Another Buddhist doctrine advertised as confirmed by science is the nonexistence of the self. For Thompson, cognitive science does not demonstrate that the self is an illusion: it says it’s a construction, which is not quite the same. The idea that what is constructed and dependent is less real is a philosophical tenet of Buddhism, articulated in the literature called abhidharma, but other systems of thought do not take that premise. Again, rather than invalidating the Buddhist idea, this only means that putting it side by side with science is a category mistake.
There is no single conception of the self. In explaining this doctrine to meditation groups I always insist that you have to be very clear on what self Buddhism is denying, because we use this word in all kinds of manners.
Thompson defines the Buddhist self as the object of self-attachment, a personal essence, the possessor of the concatenation of experiences, and as deeply affective. This is not the only way to understand the self, though, so denying this self does not mean that there’s no self at all. (In my view, Thompson’s idea of self is closer to the concept of puggala/pudgala, and the interactive set of 5 khandhas/skandhas.)
Current philosophy and cognitive science often speaks of the self as an embodied and socially embedded subject of experience. Phenomenology treats the self as a multifaceted construction consisting of various forms of self-awareness. And cognitive psychology distinguishes multiple conceptions of self, none of which as an independent reality.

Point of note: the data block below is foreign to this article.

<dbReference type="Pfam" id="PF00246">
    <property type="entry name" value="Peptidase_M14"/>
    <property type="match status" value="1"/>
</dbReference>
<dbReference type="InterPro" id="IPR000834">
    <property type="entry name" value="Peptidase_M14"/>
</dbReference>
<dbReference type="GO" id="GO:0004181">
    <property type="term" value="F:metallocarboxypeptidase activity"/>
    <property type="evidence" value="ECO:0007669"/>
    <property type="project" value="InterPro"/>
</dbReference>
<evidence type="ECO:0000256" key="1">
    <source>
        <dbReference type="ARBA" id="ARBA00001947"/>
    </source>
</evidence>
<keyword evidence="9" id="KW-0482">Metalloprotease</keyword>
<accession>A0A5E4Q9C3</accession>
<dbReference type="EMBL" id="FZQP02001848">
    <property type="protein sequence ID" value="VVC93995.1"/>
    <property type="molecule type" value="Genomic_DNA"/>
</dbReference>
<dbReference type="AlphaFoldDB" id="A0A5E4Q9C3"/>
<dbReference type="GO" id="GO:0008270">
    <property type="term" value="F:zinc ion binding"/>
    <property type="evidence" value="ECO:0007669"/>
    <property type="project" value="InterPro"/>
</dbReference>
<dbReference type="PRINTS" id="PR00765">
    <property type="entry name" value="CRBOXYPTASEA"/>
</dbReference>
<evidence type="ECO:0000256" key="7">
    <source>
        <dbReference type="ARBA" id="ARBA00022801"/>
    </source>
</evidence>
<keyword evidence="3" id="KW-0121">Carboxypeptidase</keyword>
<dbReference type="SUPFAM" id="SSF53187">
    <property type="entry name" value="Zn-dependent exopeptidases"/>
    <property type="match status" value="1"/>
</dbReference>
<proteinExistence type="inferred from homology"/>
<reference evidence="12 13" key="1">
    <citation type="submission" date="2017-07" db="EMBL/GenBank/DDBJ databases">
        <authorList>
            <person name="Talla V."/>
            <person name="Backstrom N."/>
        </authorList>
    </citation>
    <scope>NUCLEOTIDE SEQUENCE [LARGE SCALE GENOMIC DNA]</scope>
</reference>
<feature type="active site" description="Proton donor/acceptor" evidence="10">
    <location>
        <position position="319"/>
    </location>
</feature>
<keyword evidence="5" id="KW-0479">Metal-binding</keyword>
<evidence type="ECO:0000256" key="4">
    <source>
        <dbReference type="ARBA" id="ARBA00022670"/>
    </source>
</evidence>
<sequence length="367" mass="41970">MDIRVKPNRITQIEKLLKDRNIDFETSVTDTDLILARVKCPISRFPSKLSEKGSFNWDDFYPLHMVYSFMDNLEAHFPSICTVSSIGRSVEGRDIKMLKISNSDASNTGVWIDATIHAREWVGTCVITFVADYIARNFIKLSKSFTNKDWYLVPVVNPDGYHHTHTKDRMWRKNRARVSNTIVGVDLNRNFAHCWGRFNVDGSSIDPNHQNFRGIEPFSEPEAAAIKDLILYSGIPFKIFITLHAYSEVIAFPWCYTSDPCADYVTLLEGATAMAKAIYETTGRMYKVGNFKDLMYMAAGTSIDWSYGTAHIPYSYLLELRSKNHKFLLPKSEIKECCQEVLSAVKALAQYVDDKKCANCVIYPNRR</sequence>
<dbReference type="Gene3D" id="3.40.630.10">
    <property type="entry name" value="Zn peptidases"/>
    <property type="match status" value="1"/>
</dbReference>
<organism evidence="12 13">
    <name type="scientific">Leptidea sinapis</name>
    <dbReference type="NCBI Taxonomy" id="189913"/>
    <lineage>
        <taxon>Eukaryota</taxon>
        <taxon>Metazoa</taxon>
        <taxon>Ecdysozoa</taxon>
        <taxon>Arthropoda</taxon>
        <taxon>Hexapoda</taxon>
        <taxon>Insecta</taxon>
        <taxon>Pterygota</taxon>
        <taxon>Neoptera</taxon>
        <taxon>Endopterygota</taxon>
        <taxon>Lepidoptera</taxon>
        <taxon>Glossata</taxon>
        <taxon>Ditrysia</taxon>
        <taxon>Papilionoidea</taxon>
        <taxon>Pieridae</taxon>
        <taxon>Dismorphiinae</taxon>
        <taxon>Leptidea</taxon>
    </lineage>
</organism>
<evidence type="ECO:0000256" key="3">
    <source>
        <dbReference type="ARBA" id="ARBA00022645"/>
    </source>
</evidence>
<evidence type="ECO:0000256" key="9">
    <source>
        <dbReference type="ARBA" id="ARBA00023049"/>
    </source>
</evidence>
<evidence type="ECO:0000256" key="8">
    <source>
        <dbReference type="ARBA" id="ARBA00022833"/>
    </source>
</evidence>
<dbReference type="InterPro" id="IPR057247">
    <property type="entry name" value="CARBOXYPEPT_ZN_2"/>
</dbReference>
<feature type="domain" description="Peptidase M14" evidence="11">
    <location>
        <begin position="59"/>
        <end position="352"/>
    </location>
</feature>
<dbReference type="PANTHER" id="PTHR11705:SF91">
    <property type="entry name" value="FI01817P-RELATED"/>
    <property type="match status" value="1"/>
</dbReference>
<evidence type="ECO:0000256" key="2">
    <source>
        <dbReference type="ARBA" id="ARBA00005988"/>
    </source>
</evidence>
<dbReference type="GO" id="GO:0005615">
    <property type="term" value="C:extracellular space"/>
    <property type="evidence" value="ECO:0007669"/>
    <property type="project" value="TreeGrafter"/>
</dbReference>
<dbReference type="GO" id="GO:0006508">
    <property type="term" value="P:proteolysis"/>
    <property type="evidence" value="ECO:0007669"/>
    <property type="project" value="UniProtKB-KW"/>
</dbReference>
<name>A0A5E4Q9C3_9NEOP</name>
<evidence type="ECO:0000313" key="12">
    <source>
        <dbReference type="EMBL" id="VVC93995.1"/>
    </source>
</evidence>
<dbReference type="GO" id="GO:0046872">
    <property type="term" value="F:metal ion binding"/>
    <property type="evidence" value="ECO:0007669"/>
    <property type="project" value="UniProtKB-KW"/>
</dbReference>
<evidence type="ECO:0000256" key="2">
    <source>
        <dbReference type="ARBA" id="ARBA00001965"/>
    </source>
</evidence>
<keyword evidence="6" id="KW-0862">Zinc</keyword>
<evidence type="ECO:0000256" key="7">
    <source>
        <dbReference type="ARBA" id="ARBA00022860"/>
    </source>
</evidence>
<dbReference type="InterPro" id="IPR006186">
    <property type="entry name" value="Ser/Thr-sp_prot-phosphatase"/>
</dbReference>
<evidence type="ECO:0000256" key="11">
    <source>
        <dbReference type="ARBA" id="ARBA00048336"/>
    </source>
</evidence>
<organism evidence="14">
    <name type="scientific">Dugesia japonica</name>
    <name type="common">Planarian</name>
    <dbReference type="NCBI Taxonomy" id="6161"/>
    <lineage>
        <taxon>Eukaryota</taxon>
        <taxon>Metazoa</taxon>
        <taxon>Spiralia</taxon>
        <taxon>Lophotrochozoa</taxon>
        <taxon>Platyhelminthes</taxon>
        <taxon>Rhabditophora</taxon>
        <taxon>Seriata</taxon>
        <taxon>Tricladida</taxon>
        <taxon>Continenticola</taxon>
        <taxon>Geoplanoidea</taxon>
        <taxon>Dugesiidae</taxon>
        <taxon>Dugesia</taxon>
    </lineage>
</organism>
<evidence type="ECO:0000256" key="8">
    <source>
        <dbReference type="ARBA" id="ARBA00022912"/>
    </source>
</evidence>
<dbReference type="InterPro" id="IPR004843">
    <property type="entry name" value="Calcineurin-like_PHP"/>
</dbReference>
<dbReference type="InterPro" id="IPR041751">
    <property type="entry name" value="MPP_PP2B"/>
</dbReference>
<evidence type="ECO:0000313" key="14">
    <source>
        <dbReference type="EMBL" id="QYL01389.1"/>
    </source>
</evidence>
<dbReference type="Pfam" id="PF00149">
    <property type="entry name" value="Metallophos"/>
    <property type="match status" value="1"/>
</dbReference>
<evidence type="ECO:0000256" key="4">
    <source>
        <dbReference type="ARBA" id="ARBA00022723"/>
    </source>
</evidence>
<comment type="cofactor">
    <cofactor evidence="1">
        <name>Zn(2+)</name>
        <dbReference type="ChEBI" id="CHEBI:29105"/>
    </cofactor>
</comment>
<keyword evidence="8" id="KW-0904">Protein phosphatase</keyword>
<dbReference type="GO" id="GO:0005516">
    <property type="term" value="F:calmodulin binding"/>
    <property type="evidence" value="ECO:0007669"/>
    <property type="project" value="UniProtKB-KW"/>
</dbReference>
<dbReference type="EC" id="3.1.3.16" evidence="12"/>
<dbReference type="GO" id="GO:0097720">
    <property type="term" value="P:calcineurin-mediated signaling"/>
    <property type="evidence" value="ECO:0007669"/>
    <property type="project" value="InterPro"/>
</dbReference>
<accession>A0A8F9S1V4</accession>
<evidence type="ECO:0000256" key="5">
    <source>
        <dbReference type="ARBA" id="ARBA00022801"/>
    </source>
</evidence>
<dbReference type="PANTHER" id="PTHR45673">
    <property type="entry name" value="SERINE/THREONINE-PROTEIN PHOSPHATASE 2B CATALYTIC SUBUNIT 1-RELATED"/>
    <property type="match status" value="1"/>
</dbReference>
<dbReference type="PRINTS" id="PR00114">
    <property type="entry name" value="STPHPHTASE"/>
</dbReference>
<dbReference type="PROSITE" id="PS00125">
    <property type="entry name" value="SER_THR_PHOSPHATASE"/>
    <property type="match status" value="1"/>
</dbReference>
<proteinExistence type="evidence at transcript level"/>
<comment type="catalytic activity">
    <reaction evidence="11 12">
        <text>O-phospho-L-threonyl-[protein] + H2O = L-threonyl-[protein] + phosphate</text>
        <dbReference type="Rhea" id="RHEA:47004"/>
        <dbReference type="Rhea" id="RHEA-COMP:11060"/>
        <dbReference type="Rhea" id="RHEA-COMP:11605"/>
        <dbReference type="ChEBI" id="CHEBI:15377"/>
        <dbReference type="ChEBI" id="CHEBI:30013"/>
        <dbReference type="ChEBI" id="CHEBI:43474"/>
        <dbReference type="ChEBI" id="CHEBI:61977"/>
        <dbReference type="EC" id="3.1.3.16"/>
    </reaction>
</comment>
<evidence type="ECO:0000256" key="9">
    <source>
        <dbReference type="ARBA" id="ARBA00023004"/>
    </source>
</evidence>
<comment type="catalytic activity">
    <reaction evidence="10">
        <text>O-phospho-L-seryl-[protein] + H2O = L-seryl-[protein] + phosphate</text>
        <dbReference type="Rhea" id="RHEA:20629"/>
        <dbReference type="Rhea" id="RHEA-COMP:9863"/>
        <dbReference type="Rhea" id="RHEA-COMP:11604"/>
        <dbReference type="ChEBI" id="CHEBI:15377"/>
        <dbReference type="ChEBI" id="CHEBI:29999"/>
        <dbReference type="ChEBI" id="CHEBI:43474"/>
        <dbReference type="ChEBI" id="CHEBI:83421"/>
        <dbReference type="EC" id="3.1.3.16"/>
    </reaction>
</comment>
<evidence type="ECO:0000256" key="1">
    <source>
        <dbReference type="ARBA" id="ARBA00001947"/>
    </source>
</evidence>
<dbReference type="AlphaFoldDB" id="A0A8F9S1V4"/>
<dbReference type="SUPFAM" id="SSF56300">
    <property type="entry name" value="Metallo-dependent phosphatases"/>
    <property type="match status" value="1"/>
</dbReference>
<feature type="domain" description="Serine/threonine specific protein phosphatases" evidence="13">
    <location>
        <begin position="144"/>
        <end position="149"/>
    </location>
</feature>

Buddhist-scientific discourses are superficial: they do not take into account this diversity of notions, nor those found within Buddhism itself, which does not have a single, cross-traditional view on the self, but several—sometimes even within the same tradition.
This is an point that Thompson repeats throughout the book: when science makes claims about a Buddhist concept, such as awakening, it gives a false sense of philosophical unity. What Buddhist view of awakening is one specifically referring to? There are many!
The result of ignoring all these nuances is poor communication, since what the general public hears (even what Buddhists acculturated in the West hear) more closely resembles what Buddhism calls nihilism, or ‘annihilationism’ of the person.
Thompson prefers to reserve ‘illusion’ to describe the impression of a stable, non-changing personal essence; and calls the self a ‘construction’. For him, this has the advantage of allowing us to understand states in which the sense of self is attenuated or completely absent.
Whether or not these states are beneficial no longer belongs to science as a descriptive discipline. And neither does the claim that a misunderstanding about the self is the cause of suffering: this is a normative, philosophical, and religious statement, not a psychological fact.